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A solid start to the new year for the US consumer.
Retail sales in the world’s largest developed economy notched up better than expected growth last month as new US president Donald Trump took to the White House – marking the fifth consecutive month of higher consumer spending.
Headline retail sales climbed 0.4 per cent in January compared to the month prior, better than the 0.1 per cent forecast by Wall Street economists. December’s growth was also revised up to 1 per cent from 0.6 per cent. Sales have now grown in every month since August last year.
A measure of “control retail sales” — which strips out more volatile items like cars, petrol and building materials and which is used to calculate GDP figures – also exceeded expectations with a climb of 0.4 per cent, said the US Census Bureau. Again, the December figures were given an upward revision to 0.4 per cent from an initial estimate of 0.2 per cent.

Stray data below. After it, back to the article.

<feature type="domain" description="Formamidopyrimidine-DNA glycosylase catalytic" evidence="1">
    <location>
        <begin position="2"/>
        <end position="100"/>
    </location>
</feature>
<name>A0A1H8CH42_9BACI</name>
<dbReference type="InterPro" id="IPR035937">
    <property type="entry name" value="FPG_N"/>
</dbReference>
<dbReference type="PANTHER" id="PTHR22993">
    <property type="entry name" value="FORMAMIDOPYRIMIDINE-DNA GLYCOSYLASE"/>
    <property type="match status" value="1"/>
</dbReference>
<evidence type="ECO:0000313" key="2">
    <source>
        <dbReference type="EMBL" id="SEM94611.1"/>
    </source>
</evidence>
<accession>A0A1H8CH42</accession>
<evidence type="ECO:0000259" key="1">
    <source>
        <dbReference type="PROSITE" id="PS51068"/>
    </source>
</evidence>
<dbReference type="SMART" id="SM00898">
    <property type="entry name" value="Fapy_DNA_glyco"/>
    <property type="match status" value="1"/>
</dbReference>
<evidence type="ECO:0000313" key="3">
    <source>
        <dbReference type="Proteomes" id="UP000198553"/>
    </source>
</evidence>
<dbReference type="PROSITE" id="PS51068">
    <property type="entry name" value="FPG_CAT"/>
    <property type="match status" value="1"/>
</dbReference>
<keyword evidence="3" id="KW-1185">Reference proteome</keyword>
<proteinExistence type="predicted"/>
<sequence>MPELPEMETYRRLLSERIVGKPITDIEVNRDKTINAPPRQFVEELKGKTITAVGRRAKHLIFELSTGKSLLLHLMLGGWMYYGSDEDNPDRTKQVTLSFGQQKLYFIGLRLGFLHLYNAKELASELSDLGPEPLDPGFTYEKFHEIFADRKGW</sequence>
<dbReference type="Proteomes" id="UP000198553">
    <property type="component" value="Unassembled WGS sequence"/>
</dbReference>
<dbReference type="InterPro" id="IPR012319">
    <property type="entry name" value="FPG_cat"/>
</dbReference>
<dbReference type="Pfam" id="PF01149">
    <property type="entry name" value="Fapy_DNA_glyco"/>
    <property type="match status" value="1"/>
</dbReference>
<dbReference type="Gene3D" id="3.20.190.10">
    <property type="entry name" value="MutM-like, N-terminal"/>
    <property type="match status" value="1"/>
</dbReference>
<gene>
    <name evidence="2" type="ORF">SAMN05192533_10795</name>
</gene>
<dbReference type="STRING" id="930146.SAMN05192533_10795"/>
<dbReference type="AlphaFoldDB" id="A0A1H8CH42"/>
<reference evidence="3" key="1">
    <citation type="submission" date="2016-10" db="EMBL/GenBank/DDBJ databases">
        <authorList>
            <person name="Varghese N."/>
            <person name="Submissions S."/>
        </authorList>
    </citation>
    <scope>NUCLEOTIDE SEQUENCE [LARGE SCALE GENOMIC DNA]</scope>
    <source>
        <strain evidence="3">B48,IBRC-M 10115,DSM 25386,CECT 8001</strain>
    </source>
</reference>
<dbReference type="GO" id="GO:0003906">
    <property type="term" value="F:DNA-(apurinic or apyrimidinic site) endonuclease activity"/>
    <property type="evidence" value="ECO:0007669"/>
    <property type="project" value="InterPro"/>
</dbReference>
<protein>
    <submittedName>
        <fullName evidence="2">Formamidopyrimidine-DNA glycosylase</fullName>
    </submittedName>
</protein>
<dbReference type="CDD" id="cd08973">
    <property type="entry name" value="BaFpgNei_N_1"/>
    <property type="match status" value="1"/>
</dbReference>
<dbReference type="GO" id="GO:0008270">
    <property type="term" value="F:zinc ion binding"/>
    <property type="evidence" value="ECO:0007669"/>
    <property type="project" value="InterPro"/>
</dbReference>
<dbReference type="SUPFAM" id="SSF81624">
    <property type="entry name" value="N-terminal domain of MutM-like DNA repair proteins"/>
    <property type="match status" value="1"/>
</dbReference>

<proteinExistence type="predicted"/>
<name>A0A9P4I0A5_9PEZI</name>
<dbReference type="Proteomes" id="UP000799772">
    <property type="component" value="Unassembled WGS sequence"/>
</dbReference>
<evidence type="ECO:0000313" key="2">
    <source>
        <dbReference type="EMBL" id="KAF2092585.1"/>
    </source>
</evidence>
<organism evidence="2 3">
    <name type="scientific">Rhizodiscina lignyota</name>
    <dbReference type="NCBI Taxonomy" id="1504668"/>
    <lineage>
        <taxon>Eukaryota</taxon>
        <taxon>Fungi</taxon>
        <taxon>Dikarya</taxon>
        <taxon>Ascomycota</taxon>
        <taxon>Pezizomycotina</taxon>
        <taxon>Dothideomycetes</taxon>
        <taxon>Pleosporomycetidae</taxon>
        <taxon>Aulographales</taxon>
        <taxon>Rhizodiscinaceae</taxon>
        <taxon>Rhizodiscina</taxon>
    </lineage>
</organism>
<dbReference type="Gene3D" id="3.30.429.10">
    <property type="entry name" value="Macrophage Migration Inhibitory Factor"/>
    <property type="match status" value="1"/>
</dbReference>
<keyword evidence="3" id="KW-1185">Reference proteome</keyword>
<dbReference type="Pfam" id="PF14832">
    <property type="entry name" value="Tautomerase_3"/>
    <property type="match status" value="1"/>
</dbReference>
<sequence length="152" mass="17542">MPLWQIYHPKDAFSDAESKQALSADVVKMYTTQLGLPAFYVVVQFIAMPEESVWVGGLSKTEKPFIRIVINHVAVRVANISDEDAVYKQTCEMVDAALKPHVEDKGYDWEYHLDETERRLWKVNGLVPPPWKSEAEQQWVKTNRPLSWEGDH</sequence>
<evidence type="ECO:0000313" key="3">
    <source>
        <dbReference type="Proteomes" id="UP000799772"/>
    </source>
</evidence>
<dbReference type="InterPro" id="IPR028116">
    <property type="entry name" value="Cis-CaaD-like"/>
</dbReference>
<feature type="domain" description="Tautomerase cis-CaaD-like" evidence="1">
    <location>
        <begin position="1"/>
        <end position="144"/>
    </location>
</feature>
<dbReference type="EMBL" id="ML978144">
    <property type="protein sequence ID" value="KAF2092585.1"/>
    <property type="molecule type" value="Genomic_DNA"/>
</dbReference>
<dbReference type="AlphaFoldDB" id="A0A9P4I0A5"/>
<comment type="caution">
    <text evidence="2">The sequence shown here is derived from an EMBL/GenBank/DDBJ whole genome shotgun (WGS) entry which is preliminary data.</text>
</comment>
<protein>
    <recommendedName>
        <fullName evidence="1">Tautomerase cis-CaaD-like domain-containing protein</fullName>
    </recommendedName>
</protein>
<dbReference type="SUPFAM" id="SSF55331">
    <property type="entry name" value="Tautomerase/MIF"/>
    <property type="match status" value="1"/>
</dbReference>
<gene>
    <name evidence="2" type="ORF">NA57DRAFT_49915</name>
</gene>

The figures suggest the US consumer has been humming along nicely since Mr Trump’s election in November as robust jobs growth has helped power the US economy.
Consumer growth could however be squeezed as new figures also out today show inflation accelerated at its fastest pace in nearly five years at 2.5 per cent in January.
Investors are now positioned for a more hawkish Federal Reserve under the Trump administration, after comments from chair Janet Yellen yesterday where she warned it would be “unwise” for policymakers to wait “too long to remove” its accommodative monetary policy.
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